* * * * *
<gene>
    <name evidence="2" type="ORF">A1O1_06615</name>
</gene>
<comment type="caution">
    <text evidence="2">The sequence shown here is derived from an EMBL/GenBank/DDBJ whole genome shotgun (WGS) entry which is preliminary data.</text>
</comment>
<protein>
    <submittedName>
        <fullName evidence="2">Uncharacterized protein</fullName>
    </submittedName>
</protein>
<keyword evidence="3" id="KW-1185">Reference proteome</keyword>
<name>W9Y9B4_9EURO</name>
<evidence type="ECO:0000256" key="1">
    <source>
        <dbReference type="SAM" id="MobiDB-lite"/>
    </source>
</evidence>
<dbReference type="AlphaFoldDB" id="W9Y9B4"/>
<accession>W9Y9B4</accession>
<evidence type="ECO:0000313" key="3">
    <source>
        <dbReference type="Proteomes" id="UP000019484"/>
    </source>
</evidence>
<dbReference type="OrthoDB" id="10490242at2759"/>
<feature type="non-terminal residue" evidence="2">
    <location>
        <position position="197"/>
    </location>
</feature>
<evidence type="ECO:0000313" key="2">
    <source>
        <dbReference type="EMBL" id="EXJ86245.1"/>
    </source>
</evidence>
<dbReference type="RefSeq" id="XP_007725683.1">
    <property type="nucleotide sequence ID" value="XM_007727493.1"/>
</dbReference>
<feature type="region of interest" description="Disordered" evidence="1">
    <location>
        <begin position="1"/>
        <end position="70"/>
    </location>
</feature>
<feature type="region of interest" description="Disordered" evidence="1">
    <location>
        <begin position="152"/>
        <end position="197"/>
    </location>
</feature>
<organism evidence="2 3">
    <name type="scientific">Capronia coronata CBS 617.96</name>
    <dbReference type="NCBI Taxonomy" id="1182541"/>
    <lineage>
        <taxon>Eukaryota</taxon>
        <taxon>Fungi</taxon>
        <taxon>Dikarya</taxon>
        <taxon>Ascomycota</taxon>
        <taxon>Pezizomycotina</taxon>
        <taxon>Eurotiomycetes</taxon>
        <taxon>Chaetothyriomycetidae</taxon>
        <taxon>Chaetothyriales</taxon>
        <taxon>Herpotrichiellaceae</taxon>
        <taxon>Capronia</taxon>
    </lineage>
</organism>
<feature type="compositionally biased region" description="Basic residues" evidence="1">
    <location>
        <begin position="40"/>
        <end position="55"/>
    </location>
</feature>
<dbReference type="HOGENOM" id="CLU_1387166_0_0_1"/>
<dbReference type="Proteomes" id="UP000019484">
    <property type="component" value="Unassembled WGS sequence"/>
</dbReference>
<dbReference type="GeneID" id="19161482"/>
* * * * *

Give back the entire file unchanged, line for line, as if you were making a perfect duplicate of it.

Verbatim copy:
<gene>
    <name evidence="2" type="ORF">A1O1_06615</name>
</gene>
<comment type="caution">
    <text evidence="2">The sequence shown here is derived from an EMBL/GenBank/DDBJ whole genome shotgun (WGS) entry which is preliminary data.</text>
</comment>
<protein>
    <submittedName>
        <fullName evidence="2">Uncharacterized protein</fullName>
    </submittedName>
</protein>
<keyword evidence="3" id="KW-1185">Reference proteome</keyword>
<name>W9Y9B4_9EURO</name>
<evidence type="ECO:0000256" key="1">
    <source>
        <dbReference type="SAM" id="MobiDB-lite"/>
    </source>
</evidence>
<dbReference type="AlphaFoldDB" id="W9Y9B4"/>
<accession>W9Y9B4</accession>
<evidence type="ECO:0000313" key="3">
    <source>
        <dbReference type="Proteomes" id="UP000019484"/>
    </source>
</evidence>
<dbReference type="OrthoDB" id="10490242at2759"/>
<feature type="non-terminal residue" evidence="2">
    <location>
        <position position="197"/>
    </location>
</feature>
<evidence type="ECO:0000313" key="2">
    <source>
        <dbReference type="EMBL" id="EXJ86245.1"/>
    </source>
</evidence>
<dbReference type="RefSeq" id="XP_007725683.1">
    <property type="nucleotide sequence ID" value="XM_007727493.1"/>
</dbReference>
<feature type="region of interest" description="Disordered" evidence="1">
    <location>
        <begin position="1"/>
        <end position="70"/>
    </location>
</feature>
<feature type="region of interest" description="Disordered" evidence="1">
    <location>
        <begin position="152"/>
        <end position="197"/>
    </location>
</feature>
<organism evidence="2 3">
    <name type="scientific">Capronia coronata CBS 617.96</name>
    <dbReference type="NCBI Taxonomy" id="1182541"/>
    <lineage>
        <taxon>Eukaryota</taxon>
        <taxon>Fungi</taxon>
        <taxon>Dikarya</taxon>
        <taxon>Ascomycota</taxon>
        <taxon>Pezizomycotina</taxon>
        <taxon>Eurotiomycetes</taxon>
        <taxon>Chaetothyriomycetidae</taxon>
        <taxon>Chaetothyriales</taxon>
        <taxon>Herpotrichiellaceae</taxon>
        <taxon>Capronia</taxon>
    </lineage>
</organism>
<feature type="compositionally biased region" description="Basic residues" evidence="1">
    <location>
        <begin position="40"/>
        <end position="55"/>
    </location>
</feature>
<dbReference type="HOGENOM" id="CLU_1387166_0_0_1"/>
<dbReference type="Proteomes" id="UP000019484">
    <property type="component" value="Unassembled WGS sequence"/>
</dbReference>
<dbReference type="GeneID" id="19161482"/>